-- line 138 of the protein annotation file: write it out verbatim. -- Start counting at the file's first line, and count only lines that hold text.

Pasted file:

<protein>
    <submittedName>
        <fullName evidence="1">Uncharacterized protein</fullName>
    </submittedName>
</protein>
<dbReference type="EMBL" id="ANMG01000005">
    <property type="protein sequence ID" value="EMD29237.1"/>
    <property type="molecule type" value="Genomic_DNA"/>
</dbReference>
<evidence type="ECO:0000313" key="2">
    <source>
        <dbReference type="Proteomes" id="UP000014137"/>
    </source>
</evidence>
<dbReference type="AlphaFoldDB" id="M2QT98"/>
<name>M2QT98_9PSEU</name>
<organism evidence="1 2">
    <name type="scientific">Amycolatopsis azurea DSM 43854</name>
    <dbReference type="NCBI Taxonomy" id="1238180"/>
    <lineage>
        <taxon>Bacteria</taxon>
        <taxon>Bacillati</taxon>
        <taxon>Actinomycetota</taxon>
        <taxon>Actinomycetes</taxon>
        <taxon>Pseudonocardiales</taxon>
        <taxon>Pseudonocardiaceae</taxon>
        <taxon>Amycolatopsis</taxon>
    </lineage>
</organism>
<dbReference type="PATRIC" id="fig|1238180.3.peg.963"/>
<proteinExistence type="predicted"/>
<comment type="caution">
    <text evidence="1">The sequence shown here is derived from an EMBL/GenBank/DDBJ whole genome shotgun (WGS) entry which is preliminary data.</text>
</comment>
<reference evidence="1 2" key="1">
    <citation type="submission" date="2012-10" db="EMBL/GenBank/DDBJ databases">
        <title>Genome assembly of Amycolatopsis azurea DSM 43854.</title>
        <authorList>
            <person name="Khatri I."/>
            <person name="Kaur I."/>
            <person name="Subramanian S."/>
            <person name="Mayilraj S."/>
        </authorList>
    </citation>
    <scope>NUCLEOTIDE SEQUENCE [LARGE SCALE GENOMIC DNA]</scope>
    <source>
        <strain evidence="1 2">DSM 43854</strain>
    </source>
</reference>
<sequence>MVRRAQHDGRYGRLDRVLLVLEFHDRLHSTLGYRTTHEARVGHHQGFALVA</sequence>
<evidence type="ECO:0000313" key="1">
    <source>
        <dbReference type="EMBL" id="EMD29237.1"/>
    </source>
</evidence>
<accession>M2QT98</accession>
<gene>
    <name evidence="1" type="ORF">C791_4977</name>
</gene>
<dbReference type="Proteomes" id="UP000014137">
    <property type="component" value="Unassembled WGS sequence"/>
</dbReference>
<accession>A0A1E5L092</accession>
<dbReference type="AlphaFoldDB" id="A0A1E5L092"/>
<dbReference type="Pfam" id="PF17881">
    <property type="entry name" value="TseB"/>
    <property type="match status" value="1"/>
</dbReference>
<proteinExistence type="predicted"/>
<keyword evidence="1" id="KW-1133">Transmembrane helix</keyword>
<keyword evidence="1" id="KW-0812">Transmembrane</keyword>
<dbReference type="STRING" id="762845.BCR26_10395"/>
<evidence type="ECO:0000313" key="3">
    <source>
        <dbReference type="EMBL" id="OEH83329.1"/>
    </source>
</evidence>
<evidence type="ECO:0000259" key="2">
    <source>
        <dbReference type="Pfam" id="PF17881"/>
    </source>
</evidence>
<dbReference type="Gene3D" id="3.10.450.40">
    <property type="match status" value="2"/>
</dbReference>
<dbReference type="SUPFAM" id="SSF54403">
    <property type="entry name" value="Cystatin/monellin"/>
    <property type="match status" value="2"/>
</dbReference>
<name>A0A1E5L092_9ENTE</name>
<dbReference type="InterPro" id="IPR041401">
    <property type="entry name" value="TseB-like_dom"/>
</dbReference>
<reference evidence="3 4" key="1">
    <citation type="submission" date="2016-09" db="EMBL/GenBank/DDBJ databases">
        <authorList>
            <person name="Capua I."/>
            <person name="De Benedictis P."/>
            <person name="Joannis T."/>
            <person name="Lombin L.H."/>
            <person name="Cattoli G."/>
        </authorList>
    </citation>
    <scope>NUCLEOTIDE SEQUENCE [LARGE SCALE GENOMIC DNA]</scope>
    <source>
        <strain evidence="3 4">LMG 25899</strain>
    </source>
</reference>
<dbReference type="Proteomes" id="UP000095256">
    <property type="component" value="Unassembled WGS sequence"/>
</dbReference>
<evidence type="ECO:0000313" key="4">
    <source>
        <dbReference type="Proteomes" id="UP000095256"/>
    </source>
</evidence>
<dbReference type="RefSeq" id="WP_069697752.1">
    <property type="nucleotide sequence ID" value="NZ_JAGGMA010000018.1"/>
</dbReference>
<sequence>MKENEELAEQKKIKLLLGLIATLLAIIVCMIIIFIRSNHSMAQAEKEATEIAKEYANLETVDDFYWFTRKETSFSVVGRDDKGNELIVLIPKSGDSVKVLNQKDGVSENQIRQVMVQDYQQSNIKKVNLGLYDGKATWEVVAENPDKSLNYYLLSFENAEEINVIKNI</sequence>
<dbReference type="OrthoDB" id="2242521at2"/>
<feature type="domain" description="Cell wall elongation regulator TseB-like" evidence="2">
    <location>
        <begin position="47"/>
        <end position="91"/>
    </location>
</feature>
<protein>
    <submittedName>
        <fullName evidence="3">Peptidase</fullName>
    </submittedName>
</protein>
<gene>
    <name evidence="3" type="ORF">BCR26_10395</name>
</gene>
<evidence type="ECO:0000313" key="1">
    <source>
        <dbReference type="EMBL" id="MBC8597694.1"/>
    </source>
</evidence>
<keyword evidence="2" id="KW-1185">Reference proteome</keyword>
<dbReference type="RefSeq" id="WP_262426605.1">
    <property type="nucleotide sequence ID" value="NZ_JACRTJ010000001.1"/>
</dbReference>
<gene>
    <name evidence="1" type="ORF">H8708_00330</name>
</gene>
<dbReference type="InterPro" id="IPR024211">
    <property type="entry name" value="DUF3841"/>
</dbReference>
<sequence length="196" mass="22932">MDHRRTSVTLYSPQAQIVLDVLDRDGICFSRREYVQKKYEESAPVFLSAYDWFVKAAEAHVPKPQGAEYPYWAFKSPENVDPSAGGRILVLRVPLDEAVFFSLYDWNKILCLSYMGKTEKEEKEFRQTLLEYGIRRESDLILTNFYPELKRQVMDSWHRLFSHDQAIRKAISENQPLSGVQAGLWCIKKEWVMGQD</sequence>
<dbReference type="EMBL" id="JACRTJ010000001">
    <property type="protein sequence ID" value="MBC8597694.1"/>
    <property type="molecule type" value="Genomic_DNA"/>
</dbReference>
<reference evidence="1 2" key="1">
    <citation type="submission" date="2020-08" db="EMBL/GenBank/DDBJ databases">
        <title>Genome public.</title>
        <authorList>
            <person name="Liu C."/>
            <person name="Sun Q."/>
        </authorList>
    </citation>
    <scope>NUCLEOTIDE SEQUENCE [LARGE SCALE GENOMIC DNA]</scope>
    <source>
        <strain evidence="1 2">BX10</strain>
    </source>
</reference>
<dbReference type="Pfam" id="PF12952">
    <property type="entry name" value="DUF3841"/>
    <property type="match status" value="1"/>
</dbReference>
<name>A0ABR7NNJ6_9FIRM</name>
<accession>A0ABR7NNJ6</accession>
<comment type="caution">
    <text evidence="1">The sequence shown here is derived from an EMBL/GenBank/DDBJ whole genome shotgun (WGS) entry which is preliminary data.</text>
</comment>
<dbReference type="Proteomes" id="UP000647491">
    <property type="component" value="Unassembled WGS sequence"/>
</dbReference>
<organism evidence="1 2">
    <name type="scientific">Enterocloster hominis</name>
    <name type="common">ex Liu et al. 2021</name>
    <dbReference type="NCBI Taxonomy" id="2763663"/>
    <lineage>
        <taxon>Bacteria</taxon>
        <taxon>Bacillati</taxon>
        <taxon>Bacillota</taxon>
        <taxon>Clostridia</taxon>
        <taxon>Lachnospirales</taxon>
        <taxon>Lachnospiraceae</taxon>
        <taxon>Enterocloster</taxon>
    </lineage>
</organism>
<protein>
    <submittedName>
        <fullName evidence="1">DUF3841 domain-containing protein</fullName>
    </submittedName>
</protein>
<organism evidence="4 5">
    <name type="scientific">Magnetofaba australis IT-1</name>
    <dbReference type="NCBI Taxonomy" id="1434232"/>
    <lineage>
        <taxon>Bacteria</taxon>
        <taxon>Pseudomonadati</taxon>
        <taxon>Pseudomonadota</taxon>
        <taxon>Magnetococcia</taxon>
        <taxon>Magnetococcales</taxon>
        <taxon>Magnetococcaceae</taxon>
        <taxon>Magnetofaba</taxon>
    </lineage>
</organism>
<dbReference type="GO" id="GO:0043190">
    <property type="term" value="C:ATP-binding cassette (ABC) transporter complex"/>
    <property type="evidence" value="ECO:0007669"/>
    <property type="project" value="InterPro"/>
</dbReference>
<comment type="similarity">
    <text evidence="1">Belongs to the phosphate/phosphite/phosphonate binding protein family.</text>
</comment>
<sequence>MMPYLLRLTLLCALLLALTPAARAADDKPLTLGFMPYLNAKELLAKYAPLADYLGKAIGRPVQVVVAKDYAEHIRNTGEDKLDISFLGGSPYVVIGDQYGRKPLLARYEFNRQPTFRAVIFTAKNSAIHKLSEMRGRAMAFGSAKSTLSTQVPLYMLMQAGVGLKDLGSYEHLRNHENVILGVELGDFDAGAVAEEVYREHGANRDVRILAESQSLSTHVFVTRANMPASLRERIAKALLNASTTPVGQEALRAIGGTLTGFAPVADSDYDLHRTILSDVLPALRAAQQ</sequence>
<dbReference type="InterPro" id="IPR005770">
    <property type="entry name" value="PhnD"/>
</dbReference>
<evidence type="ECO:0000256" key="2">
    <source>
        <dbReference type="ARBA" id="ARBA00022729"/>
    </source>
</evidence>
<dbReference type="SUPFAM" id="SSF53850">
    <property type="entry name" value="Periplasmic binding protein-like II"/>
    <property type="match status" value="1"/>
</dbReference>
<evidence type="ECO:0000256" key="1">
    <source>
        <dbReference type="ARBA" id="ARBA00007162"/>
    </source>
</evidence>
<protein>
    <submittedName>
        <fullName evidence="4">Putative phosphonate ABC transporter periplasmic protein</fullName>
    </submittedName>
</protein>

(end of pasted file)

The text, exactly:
        <dbReference type="EMBL" id="MBC8597694.1"/>